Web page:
First thing I did was look at mortgage calculators from the major banks to get an idea of how much they might be willing to lend based on our current position - salaries, savings, equity etc.

From this we could tell if the amount they would lend and the amount we would likely get for our place (we already knew what this would be as several of the same house had sold on our street recently) would give us what we wanted to make the right move (after discounting all the strawberry floating FEES as well! :dread:)

Then we got our place formally valued and on the market and started having viewings.

Whilst our place was on the market we started looking at places in the price range which we think we would be able to get. One of the struggles here is that lots of sellers and estate agents get snooty about only wanting to deal with people "in a proceedable position" but we just told people that we had buyers and were in the process of selling ours so please let us look at the house!

One you have put an offer in and have agreed a price then you can finalise your mortgage (they can't do this until you have a final agreed purchase price) and the solicitors can jump in and start the process of selling and buying everything!

The difficulty with the whole process in my recent experience is that everyone wants everyone elses "bit" to be done before they will do theirs - it's like a nest of circular dependencies! :lol:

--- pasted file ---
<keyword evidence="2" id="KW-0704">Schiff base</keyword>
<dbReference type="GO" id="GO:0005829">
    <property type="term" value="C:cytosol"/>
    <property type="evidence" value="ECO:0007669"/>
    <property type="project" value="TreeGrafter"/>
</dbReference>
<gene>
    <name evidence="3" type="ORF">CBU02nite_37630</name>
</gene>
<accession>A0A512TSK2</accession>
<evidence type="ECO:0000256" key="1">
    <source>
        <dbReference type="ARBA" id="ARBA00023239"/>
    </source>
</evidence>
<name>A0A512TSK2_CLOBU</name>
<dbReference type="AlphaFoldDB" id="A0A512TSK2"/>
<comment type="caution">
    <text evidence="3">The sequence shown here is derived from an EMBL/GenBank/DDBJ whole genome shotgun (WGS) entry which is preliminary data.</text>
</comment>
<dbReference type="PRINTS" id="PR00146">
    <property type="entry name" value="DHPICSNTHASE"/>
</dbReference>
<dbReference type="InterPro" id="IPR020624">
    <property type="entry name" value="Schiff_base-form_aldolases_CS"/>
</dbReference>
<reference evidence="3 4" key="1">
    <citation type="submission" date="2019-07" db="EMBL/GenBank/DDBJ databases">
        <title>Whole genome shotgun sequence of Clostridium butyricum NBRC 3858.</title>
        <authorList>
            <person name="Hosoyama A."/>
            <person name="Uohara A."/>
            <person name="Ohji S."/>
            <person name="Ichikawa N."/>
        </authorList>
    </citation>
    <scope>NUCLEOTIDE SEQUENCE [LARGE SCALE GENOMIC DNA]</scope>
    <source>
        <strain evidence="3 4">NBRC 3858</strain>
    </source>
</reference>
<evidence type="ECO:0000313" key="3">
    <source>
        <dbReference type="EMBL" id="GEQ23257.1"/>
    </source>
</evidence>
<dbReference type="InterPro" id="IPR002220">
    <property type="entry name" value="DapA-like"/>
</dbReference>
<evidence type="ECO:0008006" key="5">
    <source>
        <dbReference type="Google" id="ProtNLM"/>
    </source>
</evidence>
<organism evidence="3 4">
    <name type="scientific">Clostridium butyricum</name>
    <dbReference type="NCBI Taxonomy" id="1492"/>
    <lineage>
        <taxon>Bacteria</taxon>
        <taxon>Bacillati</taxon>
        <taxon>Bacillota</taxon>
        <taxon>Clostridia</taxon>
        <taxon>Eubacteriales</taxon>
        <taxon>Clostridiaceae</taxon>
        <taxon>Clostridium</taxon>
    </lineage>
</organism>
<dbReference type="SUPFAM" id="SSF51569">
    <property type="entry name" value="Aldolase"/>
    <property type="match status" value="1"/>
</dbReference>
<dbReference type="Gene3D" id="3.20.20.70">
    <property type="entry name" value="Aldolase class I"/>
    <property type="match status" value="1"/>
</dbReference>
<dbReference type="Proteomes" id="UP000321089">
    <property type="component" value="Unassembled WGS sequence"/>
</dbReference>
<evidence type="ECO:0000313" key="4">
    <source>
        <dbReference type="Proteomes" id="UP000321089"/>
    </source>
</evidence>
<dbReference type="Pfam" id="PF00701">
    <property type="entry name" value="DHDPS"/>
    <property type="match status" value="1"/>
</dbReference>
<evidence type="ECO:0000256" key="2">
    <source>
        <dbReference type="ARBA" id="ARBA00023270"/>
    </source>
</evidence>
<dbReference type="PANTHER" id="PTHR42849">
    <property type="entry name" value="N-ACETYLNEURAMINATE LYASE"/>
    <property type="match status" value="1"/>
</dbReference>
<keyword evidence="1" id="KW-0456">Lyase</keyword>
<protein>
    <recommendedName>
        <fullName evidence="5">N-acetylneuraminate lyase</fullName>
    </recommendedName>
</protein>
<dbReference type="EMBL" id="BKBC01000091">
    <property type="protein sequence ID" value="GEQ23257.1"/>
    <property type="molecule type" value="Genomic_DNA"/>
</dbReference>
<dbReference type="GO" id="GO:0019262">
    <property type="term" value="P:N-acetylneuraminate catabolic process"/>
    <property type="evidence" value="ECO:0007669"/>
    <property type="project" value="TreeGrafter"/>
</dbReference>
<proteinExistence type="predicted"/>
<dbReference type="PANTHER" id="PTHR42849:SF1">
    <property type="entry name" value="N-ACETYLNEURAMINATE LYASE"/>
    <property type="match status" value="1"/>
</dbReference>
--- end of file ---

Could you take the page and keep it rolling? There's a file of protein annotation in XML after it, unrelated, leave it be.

Cheers, that’s the way I was thinking of going about it.

It sounds horrible though and I also have to fight or give into the landlords before I can really do anything. Grr!

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Oblomov Boblomov
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PostRe: Buying a house (and renting)
by Oblomov Boblomov » Thu Oct 03, 2019 5:44 pm

Truthfully, it is a hideously stressful and expensive experience. When it's all over, you will feel as though part of your life has vanished to the act and you'll swear to never even contemplate it again.

So, err, have fun!

Where do landlords come into it if you're selling your own property? Is this that big dispute with the property management company?

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PostRe: Buying a house (and renting)
by Moggy » Thu Oct 03, 2019 5:47 pm